‘Apps for Climate’ software challenge


5 December 2011

The World Bank’s “Apps for Climate” competition challenges software developers to use open data to create innovative software applications to help solve some of the developmental problems posed by climate change.

The competition was launched at the UN Climate Change Conference (COP 17) in Durban on Friday, and aims “to discover new and extraordinary ways to use open climate data,” said Andrew Steer, the World Bank’s special envoy for climate change.

“We hope to unleash the creative energy out there which will make apps that help create solutions to weather-related disasters, risks for agriculture, food and water supplies, rising sea levels and other climate-related challenges,” Steer said.

The latest challenge builds on the World Bank’s earlier “Apps for Development” competition, which drew some very creative ideas related to adaptation.

“One called ‘save the rain’ calculates how much rainwater you could save based on your geographic location and the surface area of your roof. We’re hoping for similar out-of-the-box ideas this time around too,” said Steer.

The “apps” for this latest competition can be created for the web, mobile devices, SMS, desktops or tablets.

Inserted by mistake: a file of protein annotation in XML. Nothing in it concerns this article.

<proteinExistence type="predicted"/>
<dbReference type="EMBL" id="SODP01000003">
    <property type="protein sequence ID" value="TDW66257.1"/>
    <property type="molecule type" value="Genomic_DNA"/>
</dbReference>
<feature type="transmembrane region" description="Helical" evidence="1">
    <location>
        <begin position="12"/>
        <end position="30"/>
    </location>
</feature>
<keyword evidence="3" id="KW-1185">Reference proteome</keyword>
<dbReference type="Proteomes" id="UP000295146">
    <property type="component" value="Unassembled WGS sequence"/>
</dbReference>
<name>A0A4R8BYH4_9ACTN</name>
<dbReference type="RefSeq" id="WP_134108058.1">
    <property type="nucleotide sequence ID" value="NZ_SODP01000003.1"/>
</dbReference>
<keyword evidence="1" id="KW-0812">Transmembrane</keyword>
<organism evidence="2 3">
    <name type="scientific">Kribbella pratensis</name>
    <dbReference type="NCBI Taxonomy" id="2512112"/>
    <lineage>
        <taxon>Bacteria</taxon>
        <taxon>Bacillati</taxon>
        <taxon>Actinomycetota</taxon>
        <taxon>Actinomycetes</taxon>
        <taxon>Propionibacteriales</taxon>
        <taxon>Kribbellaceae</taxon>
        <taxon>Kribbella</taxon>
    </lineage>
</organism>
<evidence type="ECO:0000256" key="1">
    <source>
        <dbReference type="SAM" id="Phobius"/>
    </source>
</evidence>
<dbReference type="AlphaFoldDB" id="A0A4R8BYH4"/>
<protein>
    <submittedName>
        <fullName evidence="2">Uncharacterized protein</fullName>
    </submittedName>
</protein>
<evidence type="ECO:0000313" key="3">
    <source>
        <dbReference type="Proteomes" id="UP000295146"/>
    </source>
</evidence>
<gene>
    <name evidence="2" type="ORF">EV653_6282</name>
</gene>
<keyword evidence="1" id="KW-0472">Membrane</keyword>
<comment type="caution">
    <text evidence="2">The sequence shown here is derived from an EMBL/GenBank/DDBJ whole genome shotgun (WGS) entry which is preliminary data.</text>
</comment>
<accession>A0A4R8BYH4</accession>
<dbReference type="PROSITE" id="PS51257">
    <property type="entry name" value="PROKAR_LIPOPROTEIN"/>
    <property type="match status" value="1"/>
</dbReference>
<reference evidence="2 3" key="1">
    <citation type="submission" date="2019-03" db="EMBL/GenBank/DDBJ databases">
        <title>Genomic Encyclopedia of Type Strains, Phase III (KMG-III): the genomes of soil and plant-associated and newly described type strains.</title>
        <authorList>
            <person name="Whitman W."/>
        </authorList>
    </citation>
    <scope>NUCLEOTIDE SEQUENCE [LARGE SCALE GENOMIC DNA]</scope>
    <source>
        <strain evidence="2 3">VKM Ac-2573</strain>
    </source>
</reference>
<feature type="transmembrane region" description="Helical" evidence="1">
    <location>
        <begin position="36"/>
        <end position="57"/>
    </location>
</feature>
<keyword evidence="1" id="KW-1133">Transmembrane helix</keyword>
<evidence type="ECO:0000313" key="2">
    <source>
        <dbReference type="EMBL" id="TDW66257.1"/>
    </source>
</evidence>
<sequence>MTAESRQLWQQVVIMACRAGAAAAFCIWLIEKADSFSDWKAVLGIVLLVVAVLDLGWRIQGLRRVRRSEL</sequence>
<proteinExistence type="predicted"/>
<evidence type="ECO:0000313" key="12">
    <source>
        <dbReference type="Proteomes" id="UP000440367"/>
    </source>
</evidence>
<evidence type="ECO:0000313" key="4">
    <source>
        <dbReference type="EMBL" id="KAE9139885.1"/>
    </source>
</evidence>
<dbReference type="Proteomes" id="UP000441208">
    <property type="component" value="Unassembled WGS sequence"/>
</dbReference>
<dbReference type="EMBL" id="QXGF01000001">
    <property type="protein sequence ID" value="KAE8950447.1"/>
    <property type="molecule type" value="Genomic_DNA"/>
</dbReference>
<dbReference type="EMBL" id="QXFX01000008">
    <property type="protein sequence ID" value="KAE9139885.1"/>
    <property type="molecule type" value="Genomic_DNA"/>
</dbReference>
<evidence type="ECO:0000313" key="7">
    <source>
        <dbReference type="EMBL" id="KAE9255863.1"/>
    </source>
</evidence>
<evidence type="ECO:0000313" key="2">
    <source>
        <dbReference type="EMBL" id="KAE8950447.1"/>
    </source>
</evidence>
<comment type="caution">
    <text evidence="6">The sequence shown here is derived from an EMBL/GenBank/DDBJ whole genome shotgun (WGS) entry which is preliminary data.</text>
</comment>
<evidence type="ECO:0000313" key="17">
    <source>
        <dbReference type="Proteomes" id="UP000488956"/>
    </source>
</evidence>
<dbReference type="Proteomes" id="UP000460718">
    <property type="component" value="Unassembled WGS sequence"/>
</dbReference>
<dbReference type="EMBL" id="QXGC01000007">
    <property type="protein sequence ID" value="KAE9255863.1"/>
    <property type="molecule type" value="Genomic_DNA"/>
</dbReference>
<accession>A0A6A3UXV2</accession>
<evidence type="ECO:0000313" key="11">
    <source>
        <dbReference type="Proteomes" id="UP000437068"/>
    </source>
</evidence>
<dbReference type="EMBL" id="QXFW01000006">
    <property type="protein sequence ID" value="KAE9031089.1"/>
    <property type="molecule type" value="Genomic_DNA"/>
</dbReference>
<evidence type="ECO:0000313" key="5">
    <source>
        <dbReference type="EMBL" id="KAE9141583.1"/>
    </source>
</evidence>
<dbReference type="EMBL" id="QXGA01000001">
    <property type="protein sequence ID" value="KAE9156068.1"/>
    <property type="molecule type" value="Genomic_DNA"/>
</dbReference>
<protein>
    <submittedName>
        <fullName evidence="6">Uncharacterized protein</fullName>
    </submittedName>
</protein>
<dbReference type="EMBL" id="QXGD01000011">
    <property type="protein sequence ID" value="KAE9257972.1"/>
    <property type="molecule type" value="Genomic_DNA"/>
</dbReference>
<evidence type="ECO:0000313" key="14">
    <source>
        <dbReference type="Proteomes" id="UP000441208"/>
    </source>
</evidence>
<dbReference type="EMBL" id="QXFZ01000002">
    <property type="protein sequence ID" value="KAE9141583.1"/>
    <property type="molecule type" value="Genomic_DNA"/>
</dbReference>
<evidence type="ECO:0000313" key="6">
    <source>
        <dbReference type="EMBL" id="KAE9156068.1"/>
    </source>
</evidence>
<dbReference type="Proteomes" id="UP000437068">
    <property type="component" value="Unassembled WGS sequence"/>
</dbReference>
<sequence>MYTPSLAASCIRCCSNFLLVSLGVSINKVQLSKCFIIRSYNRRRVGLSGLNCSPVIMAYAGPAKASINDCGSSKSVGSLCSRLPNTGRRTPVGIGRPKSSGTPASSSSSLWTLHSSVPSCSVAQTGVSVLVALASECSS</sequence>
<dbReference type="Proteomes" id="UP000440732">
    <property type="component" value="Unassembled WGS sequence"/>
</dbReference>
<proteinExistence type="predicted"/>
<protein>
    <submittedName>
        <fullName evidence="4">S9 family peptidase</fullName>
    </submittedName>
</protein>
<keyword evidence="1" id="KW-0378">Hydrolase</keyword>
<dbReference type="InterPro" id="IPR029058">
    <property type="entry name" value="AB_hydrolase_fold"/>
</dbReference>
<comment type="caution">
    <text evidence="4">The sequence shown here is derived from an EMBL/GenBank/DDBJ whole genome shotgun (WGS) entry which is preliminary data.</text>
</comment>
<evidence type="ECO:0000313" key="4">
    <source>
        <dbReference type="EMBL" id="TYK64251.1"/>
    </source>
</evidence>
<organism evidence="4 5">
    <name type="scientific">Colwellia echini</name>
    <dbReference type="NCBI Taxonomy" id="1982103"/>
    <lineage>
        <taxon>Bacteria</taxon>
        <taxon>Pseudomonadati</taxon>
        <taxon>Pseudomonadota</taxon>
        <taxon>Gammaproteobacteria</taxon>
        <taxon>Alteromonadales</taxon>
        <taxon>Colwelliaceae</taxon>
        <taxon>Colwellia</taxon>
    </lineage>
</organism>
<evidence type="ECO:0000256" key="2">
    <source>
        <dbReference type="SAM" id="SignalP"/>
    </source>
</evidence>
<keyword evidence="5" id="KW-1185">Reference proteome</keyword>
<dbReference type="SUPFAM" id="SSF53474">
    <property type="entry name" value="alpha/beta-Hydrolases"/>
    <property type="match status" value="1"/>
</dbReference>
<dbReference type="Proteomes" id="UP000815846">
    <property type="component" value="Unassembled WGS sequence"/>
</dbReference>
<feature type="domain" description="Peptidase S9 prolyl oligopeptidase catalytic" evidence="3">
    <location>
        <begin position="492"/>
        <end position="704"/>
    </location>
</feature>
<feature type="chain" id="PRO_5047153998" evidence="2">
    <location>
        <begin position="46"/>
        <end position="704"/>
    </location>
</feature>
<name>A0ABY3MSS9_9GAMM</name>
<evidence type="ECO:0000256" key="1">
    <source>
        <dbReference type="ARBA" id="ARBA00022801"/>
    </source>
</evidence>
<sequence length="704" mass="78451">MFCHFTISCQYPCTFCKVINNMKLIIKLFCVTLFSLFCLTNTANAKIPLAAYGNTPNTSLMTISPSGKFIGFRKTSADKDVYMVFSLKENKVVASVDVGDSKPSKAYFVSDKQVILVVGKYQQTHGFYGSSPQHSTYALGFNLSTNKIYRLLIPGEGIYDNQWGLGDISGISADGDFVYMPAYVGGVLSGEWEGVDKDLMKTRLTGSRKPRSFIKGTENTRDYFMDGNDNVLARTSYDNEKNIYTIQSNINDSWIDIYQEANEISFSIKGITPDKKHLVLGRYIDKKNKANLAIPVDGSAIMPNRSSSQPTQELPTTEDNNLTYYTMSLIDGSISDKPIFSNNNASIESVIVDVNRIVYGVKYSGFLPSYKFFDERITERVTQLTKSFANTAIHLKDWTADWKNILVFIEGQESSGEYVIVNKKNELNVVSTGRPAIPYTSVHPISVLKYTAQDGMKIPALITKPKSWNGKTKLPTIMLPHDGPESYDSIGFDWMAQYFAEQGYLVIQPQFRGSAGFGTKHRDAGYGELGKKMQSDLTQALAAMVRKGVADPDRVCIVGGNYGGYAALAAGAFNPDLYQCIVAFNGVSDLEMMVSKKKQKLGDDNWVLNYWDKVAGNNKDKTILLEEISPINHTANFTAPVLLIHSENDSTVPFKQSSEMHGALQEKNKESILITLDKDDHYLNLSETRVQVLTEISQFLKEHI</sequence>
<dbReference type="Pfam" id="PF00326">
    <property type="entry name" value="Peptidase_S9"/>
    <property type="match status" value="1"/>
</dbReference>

The competition includes cash prizes for the winning entries. Apps must be submitted by 16 March 2012. For more info, go to www.worldbank.org/appsforclimate.

Little Data Book on Climate Change

Also on Friday, Steer released the latest edition of the World Bank’s Little Data Book series – a pocket-sized book provides summary national, international and regional data on climate-relevant topics.

Topics include current and projected climate conditions, exposure to climate impacts, resilience, greenhouse gas emissions, climate finance, and current national and international efforts to take action.

The initiative will provide easy access to a first batch of high-quality data sets and analysis. In the coming months, as the initiative develops, more data and other critical climate information will be rolled out.

The materials will be open, free, and accessible to all via a Climate Change Knowledge Portal, which is a core component of the World Bank’s new climate initiative and will also provide access to rainfall and temperature information.

For those confronted with the challenge of adapting to climate change, the portal aims to be a powerful tool to visualise in the medium and long term how changing patterns of rainfall and temperature can affect vulnerable countries and communities.

Making the right choices

Also speaking at Friday’s launch, Mozambican Deputy Environment Minister Ana Chichava said governments needed access to climate data to make the best use of their water resources and also to plan for the extreme floods, cyclones and droughts that afflict countries on a regular basis.

“Local people also need access to this data – and in forms that they can use, so they can make the right choices over when to plant, harvest and when it is safe to go to sea to fish. We strongly support efforts to make climate data open and accessible for public use.”

SAinfo reporter and BuaNews